I want the last month to be a dream and I wake up at 6am to the sound of Eva’s hedgehog snuffles through the baby monitor.

I want to open my eyes and find that last 180 degree turn never happened.

i carry your heart

I almost feel bad pouring out these words of grief onto the keys each day. My usual worry about burdening others with my own pain flickers in the back of my mind. I know these words have made people cry. Part of me feels bad for that, and part of me thinks Eva deserved everyone’s tears.

I am writing this all down mostly to work through it. I’m not being selfless, I’m trying to process my own grief. Get it out. Examine it and feel it.

If my writing helps someone else in a similar situation, I’m glad of that, but right now my motivations are to get myself through each day, week, month without Eva. And that feels like a big enough mountain right now.

Today I watched some videos of Eva. This is the last one I got of her. She’s sitting in her corner seat having her breakfast.

Sometimes when I watch videos of her I laugh and smile at the baby in front of me. But today, I looked at her face and felt myself lifted up off the ground and flung to the wall like a marionette cut from its strings. I saw my body jerk and crumple, all the energy and life gone from it. My limbs useless and limp. The grief snatches me up, with no real warning. It leaves me for hours to teach and plan and go the supermarket, only to fling me around at a whim when it feels like it. It’s exhausting.

But like so many people have said, a big part of me doesn’t want those rag doll moments to leave, because in those moments, when I am crumpled in a heap, my strings cut, I feel the raw love for my daughter. I feel it with every muscle, every vein, every tendon. I breath in and feel it filling my lungs. I hold my breath until that love burns me. And then I let it out and I sob.

After a while, I start to feel my limbs ironing out and straightening. I feel myself restrung and realise I can stand up again. I know that this feeling is temporary and that at any point my strings could drift down again, unconnected to their anchor, and instead of dreading it, I take comfort in that. Eva’s presence, my love for her, isn’t a string to be cut. It will not disappear.

And even when I can stand and it has been days, or weeks, or months since I last crumpled, she is still there. In my muscles. My tendons. The air I breath.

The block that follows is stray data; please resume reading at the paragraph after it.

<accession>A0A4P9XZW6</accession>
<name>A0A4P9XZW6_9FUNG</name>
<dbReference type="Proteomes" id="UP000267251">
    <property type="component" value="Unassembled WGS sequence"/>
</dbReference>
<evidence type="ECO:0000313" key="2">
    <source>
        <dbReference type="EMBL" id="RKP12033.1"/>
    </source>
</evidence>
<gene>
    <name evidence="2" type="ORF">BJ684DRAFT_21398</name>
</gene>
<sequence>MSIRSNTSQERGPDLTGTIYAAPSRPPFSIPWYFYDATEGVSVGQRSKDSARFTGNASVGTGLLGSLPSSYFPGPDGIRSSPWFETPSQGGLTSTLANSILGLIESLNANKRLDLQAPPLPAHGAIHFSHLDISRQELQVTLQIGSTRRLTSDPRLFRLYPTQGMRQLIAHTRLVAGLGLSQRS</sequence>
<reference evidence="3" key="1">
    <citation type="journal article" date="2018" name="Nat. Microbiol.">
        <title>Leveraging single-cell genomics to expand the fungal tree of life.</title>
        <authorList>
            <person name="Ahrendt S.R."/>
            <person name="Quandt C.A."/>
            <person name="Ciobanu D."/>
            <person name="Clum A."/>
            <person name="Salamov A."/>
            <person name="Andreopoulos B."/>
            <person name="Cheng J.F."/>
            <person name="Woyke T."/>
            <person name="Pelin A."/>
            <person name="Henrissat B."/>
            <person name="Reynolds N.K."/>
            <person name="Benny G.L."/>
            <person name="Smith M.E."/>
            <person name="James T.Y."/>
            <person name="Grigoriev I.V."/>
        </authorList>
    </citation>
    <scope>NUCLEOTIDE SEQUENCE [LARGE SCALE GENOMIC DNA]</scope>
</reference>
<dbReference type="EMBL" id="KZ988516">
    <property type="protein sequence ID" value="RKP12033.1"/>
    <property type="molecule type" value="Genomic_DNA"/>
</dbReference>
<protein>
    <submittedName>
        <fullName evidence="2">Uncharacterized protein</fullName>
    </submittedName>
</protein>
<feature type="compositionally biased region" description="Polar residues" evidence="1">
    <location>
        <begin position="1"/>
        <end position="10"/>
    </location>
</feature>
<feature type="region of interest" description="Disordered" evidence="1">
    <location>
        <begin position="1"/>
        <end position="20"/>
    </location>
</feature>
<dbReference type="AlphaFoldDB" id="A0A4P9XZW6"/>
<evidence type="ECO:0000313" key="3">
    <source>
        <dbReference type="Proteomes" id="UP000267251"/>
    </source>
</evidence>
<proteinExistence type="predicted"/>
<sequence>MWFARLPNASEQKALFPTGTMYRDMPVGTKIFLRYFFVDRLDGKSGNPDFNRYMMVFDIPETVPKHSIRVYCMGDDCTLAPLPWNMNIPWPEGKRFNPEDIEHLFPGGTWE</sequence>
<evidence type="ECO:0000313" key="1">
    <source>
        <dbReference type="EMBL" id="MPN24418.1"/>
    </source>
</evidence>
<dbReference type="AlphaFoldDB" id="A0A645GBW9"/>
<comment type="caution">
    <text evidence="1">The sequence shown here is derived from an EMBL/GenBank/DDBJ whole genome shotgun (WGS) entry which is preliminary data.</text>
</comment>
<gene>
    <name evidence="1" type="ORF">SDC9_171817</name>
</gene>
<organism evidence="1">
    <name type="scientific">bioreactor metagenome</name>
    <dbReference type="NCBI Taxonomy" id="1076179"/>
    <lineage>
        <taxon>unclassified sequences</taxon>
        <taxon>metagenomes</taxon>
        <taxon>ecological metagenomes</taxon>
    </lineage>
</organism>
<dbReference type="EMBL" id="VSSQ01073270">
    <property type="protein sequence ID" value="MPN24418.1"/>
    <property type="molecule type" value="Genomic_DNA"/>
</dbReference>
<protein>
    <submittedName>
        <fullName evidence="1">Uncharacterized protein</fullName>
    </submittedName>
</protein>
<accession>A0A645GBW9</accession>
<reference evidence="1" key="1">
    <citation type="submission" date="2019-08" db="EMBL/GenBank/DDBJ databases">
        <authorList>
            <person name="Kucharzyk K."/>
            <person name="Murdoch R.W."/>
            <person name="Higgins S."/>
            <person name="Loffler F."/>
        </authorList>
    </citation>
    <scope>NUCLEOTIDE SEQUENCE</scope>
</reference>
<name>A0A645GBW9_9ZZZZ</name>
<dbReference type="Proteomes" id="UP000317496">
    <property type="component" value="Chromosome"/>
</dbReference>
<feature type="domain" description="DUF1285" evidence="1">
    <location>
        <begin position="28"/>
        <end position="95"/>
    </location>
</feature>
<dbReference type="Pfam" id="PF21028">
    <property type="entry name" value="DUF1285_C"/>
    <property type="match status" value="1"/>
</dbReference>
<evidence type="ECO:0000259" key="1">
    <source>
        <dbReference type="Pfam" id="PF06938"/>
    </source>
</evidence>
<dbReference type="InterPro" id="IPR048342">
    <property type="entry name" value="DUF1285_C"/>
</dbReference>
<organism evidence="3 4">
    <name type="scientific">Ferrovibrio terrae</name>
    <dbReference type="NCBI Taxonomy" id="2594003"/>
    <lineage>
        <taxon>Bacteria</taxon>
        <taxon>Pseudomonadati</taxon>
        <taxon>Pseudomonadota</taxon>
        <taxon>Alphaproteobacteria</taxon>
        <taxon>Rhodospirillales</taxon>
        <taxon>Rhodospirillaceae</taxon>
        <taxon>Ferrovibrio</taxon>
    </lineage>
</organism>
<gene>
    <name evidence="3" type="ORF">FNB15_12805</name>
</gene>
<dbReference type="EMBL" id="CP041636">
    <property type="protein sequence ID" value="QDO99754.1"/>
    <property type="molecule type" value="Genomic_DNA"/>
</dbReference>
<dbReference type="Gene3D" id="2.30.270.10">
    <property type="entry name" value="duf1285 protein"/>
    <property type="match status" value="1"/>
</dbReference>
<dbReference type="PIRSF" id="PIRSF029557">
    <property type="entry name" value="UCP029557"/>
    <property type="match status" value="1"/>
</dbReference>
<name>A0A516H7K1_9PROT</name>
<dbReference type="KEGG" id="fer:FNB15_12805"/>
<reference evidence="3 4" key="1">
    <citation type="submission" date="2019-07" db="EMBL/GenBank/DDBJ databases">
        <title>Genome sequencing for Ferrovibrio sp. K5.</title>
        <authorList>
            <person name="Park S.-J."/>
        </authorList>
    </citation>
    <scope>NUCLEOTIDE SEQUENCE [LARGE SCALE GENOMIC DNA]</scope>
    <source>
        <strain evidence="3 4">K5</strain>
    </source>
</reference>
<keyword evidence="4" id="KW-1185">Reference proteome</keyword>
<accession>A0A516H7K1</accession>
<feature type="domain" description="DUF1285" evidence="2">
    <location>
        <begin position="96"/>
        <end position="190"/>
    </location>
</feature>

At Eva’s funeral I had an E.E. Cummings poem put in the program. I had wanted to read it, but knew I could never get it out, because it was too real. Too perfect.

[i carry your heart with me(i carry it in]


i carry your heart with me(i carry it in
my heart)i am never without it(anywhere
i go you go,my dear;and whatever is done
by only me is your doing,my darling)
                                                      i fear
no fate(for you are my fate,my sweet)i want
no world(for beautiful you are my world,my true)
and it’s you are whatever a moon has always meant
and whatever a sun will always sing is you
here is the deepest secret nobody knows
(here is the root of the root and the bud of the bud
and the sky of the sky of a tree called life;which grows
higher than soul can hope or mind can hide)
and this is the wonder that’s keeping the stars apart
i carry your heart(i carry it in my heart)

“[i carry your heart with me(i carry it in]” Copyright 1952, © 1980, 1991 by the Trustees for the E. E. Cummings Trust, from Complete Poems: 1904-1962 by E. E. Cummings, edited by George J. Firmage.

Not “for the best”. Never “for the best”.

I heard a rumour the other day that made my skin crawl and my stomach lurch

I heard that someone in passing had mentioned that Eva’s death was perhaps “for the best”.

I heard that and my skin went hot and prickled. My fists bawled up. My stomach knotted.

I thought of my baby, so happy in her new chair the day she died. I thought of her kicking her feet and bouncing in the chair. Finally, she could sit up properly and take part in the world like she wanted to. I thought of putting her to bed, not knowing that that was my last moment with her alive.

I wanted to punch something. This death was not “for the best”.

I wanted to know more. To know who had said it and what they had meant. But I couldn’t get those answers. Rumours are rumours after all.

It got me thinking about how I might have reacted a year ago if I had seen someone else go through this. Before I had Eva I might have thought something similar to that rumour. I might have seen a child with Eva’s conditions and assumed the child in question was somehow living a life of less quality than most. I might have assumed they were suffering from their disabilities. I might have assumed the parents in questioned were burdened in some way and were suffering in that place. I might have looked on, in my ignorance, and thought it was for the best for everyone. An end to pain and struggle, suffering and stress. I might have looked on with pity, at both the parents and the child, and thought a death like this might be “best for everyone”.

While I know some conditions are painful and challenging, and others cause distress and suffering, there are no two cases that are the same. You cannot judge someone’s quality of life, their right to live and how much they are enjoying that life, based on your own perceptions of what a “good life” is. I will never know what it felt like to be Eva, because her difference in senses are something I cannot even begin to imagine. Any attempt falls short of her reality. Any attempt does not do justice to her life experience because I’m still seeing it through my seeing, hearing brain.

When Eva was born I worried for her quality of life. In my ignorance, I assumed she would have none. I pictured her crawling across a silent and dark room and it made me weep. I was quickly proved wrong. I was happy to be proved wrong and i looked back and thanked her for showing me how wrong I was.

Eva got more out of life than most people ever do. She smiled more than I do and enjoyed the smallest things as if they were the world. Because they were. They were her world. Just because her world looked, smelled and felt different to mine, or yours, doesn’t mean it had any less value. Any less worth. Any less quality.